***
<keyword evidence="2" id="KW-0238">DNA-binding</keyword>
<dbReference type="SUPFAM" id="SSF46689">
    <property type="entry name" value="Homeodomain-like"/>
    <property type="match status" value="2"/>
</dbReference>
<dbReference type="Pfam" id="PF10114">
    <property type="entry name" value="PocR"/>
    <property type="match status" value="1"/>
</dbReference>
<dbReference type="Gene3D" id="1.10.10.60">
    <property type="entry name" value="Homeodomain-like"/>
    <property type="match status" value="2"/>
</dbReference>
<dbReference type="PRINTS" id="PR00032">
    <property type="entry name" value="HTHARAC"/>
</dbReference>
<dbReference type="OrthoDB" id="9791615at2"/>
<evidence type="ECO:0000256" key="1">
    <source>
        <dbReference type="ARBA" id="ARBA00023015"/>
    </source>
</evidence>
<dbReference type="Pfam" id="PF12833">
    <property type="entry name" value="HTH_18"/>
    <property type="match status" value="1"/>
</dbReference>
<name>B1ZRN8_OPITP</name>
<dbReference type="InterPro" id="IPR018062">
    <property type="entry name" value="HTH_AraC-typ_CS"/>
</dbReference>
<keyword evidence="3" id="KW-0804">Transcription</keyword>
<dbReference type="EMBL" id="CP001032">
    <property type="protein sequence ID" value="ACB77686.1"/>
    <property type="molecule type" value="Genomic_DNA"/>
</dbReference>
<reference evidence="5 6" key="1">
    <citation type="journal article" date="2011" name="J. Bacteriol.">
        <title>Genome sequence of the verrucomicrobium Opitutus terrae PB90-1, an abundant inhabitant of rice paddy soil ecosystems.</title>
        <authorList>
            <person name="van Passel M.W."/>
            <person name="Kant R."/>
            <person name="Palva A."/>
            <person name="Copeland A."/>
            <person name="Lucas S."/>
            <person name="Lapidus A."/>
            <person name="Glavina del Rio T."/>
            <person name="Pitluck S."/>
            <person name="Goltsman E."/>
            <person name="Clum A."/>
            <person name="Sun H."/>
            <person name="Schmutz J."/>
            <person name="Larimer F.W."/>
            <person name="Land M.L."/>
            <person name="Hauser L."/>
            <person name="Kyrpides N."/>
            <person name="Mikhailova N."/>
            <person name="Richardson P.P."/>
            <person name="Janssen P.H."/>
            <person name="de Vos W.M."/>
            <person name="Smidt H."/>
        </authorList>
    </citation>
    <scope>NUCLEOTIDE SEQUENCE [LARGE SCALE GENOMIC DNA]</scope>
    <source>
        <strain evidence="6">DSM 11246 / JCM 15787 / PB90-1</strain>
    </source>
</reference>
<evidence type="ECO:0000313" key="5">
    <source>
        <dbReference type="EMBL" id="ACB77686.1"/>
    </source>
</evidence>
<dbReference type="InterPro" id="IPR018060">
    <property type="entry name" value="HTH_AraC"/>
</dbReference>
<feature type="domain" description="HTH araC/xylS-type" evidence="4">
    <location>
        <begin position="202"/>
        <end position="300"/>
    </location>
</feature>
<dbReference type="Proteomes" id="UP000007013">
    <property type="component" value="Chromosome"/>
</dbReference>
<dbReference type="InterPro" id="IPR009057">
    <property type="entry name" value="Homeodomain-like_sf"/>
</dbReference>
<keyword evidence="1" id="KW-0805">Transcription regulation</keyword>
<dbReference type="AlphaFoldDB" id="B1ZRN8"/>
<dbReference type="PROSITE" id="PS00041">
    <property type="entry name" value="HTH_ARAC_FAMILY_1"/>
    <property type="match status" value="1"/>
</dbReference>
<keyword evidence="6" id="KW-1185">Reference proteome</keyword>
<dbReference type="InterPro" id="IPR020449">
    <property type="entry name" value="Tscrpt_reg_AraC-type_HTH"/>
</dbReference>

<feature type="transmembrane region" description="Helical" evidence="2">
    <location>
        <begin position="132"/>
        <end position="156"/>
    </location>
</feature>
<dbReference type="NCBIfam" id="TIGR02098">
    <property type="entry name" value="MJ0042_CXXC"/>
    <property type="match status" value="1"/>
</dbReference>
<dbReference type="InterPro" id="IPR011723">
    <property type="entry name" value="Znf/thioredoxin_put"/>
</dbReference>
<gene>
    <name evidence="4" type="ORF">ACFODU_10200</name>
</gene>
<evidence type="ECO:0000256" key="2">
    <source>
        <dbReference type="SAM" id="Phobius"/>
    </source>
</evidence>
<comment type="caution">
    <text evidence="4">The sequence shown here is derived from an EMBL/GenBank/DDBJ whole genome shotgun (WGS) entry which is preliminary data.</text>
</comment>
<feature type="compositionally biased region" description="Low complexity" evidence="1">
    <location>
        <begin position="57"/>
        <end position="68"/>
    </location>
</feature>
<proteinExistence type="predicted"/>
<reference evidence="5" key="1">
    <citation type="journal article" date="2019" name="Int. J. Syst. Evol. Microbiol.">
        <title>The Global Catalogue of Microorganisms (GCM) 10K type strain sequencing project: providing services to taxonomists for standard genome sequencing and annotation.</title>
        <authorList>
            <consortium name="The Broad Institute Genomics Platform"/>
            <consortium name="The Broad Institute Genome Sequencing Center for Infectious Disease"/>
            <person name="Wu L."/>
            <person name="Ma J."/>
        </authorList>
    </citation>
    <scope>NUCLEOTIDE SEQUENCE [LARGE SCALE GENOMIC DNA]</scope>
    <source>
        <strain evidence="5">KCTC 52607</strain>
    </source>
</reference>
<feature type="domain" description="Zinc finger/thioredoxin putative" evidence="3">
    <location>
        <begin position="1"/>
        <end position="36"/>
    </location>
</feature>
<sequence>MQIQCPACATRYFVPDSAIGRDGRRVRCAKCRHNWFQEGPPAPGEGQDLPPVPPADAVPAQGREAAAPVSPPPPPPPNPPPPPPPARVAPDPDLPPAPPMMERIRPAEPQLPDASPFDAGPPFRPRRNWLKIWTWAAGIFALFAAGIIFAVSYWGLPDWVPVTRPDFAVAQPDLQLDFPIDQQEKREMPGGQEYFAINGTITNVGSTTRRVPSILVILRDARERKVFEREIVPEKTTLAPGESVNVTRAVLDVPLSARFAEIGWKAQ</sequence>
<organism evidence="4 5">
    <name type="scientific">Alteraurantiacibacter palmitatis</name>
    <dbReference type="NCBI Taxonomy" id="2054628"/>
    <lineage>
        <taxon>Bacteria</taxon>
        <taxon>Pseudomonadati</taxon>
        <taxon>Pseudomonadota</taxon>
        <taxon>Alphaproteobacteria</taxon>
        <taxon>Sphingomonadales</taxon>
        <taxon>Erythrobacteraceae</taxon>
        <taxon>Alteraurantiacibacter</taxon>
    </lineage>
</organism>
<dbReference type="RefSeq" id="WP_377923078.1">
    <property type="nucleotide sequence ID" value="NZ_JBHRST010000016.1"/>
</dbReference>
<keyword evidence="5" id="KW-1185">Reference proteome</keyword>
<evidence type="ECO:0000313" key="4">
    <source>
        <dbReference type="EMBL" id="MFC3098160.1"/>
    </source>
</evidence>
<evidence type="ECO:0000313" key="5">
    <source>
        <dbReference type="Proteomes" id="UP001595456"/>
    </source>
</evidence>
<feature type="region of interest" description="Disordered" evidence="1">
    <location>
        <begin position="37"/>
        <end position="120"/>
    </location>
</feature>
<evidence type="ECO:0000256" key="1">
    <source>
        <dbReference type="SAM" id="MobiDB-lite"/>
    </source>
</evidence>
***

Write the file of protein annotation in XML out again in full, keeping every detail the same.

<keyword evidence="2" id="KW-0238">DNA-binding</keyword>
<dbReference type="SUPFAM" id="SSF46689">
    <property type="entry name" value="Homeodomain-like"/>
    <property type="match status" value="2"/>
</dbReference>
<dbReference type="Pfam" id="PF10114">
    <property type="entry name" value="PocR"/>
    <property type="match status" value="1"/>
</dbReference>
<dbReference type="Gene3D" id="1.10.10.60">
    <property type="entry name" value="Homeodomain-like"/>
    <property type="match status" value="2"/>
</dbReference>
<dbReference type="PRINTS" id="PR00032">
    <property type="entry name" value="HTHARAC"/>
</dbReference>
<dbReference type="OrthoDB" id="9791615at2"/>
<evidence type="ECO:0000256" key="1">
    <source>
        <dbReference type="ARBA" id="ARBA00023015"/>
    </source>
</evidence>
<dbReference type="Pfam" id="PF12833">
    <property type="entry name" value="HTH_18"/>
    <property type="match status" value="1"/>
</dbReference>
<name>B1ZRN8_OPITP</name>
<dbReference type="InterPro" id="IPR018062">
    <property type="entry name" value="HTH_AraC-typ_CS"/>
</dbReference>
<keyword evidence="3" id="KW-0804">Transcription</keyword>
<dbReference type="EMBL" id="CP001032">
    <property type="protein sequence ID" value="ACB77686.1"/>
    <property type="molecule type" value="Genomic_DNA"/>
</dbReference>
<reference evidence="5 6" key="1">
    <citation type="journal article" date="2011" name="J. Bacteriol.">
        <title>Genome sequence of the verrucomicrobium Opitutus terrae PB90-1, an abundant inhabitant of rice paddy soil ecosystems.</title>
        <authorList>
            <person name="van Passel M.W."/>
            <person name="Kant R."/>
            <person name="Palva A."/>
            <person name="Copeland A."/>
            <person name="Lucas S."/>
            <person name="Lapidus A."/>
            <person name="Glavina del Rio T."/>
            <person name="Pitluck S."/>
            <person name="Goltsman E."/>
            <person name="Clum A."/>
            <person name="Sun H."/>
            <person name="Schmutz J."/>
            <person name="Larimer F.W."/>
            <person name="Land M.L."/>
            <person name="Hauser L."/>
            <person name="Kyrpides N."/>
            <person name="Mikhailova N."/>
            <person name="Richardson P.P."/>
            <person name="Janssen P.H."/>
            <person name="de Vos W.M."/>
            <person name="Smidt H."/>
        </authorList>
    </citation>
    <scope>NUCLEOTIDE SEQUENCE [LARGE SCALE GENOMIC DNA]</scope>
    <source>
        <strain evidence="6">DSM 11246 / JCM 15787 / PB90-1</strain>
    </source>
</reference>
<evidence type="ECO:0000313" key="5">
    <source>
        <dbReference type="EMBL" id="ACB77686.1"/>
    </source>
</evidence>
<dbReference type="InterPro" id="IPR018060">
    <property type="entry name" value="HTH_AraC"/>
</dbReference>
<feature type="domain" description="HTH araC/xylS-type" evidence="4">
    <location>
        <begin position="202"/>
        <end position="300"/>
    </location>
</feature>
<dbReference type="Proteomes" id="UP000007013">
    <property type="component" value="Chromosome"/>
</dbReference>
<dbReference type="InterPro" id="IPR009057">
    <property type="entry name" value="Homeodomain-like_sf"/>
</dbReference>
<keyword evidence="1" id="KW-0805">Transcription regulation</keyword>
<dbReference type="AlphaFoldDB" id="B1ZRN8"/>
<dbReference type="PROSITE" id="PS00041">
    <property type="entry name" value="HTH_ARAC_FAMILY_1"/>
    <property type="match status" value="1"/>
</dbReference>
<keyword evidence="6" id="KW-1185">Reference proteome</keyword>
<dbReference type="InterPro" id="IPR020449">
    <property type="entry name" value="Tscrpt_reg_AraC-type_HTH"/>
</dbReference>

<feature type="transmembrane region" description="Helical" evidence="2">
    <location>
        <begin position="132"/>
        <end position="156"/>
    </location>
</feature>
<dbReference type="NCBIfam" id="TIGR02098">
    <property type="entry name" value="MJ0042_CXXC"/>
    <property type="match status" value="1"/>
</dbReference>
<dbReference type="InterPro" id="IPR011723">
    <property type="entry name" value="Znf/thioredoxin_put"/>
</dbReference>
<gene>
    <name evidence="4" type="ORF">ACFODU_10200</name>
</gene>
<evidence type="ECO:0000256" key="2">
    <source>
        <dbReference type="SAM" id="Phobius"/>
    </source>
</evidence>
<comment type="caution">
    <text evidence="4">The sequence shown here is derived from an EMBL/GenBank/DDBJ whole genome shotgun (WGS) entry which is preliminary data.</text>
</comment>
<feature type="compositionally biased region" description="Low complexity" evidence="1">
    <location>
        <begin position="57"/>
        <end position="68"/>
    </location>
</feature>
<proteinExistence type="predicted"/>
<reference evidence="5" key="1">
    <citation type="journal article" date="2019" name="Int. J. Syst. Evol. Microbiol.">
        <title>The Global Catalogue of Microorganisms (GCM) 10K type strain sequencing project: providing services to taxonomists for standard genome sequencing and annotation.</title>
        <authorList>
            <consortium name="The Broad Institute Genomics Platform"/>
            <consortium name="The Broad Institute Genome Sequencing Center for Infectious Disease"/>
            <person name="Wu L."/>
            <person name="Ma J."/>
        </authorList>
    </citation>
    <scope>NUCLEOTIDE SEQUENCE [LARGE SCALE GENOMIC DNA]</scope>
    <source>
        <strain evidence="5">KCTC 52607</strain>
    </source>
</reference>
<feature type="domain" description="Zinc finger/thioredoxin putative" evidence="3">
    <location>
        <begin position="1"/>
        <end position="36"/>
    </location>
</feature>
<sequence>MQIQCPACATRYFVPDSAIGRDGRRVRCAKCRHNWFQEGPPAPGEGQDLPPVPPADAVPAQGREAAAPVSPPPPPPPNPPPPPPPARVAPDPDLPPAPPMMERIRPAEPQLPDASPFDAGPPFRPRRNWLKIWTWAAGIFALFAAGIIFAVSYWGLPDWVPVTRPDFAVAQPDLQLDFPIDQQEKREMPGGQEYFAINGTITNVGSTTRRVPSILVILRDARERKVFEREIVPEKTTLAPGESVNVTRAVLDVPLSARFAEIGWKAQ</sequence>
<organism evidence="4 5">
    <name type="scientific">Alteraurantiacibacter palmitatis</name>
    <dbReference type="NCBI Taxonomy" id="2054628"/>
    <lineage>
        <taxon>Bacteria</taxon>
        <taxon>Pseudomonadati</taxon>
        <taxon>Pseudomonadota</taxon>
        <taxon>Alphaproteobacteria</taxon>
        <taxon>Sphingomonadales</taxon>
        <taxon>Erythrobacteraceae</taxon>
        <taxon>Alteraurantiacibacter</taxon>
    </lineage>
</organism>
<dbReference type="RefSeq" id="WP_377923078.1">
    <property type="nucleotide sequence ID" value="NZ_JBHRST010000016.1"/>
</dbReference>
<keyword evidence="5" id="KW-1185">Reference proteome</keyword>
<evidence type="ECO:0000313" key="4">
    <source>
        <dbReference type="EMBL" id="MFC3098160.1"/>
    </source>
</evidence>
<evidence type="ECO:0000313" key="5">
    <source>
        <dbReference type="Proteomes" id="UP001595456"/>
    </source>
</evidence>
<feature type="region of interest" description="Disordered" evidence="1">
    <location>
        <begin position="37"/>
        <end position="120"/>
    </location>
</feature>
<evidence type="ECO:0000256" key="1">
    <source>
        <dbReference type="SAM" id="MobiDB-lite"/>
    </source>
</evidence>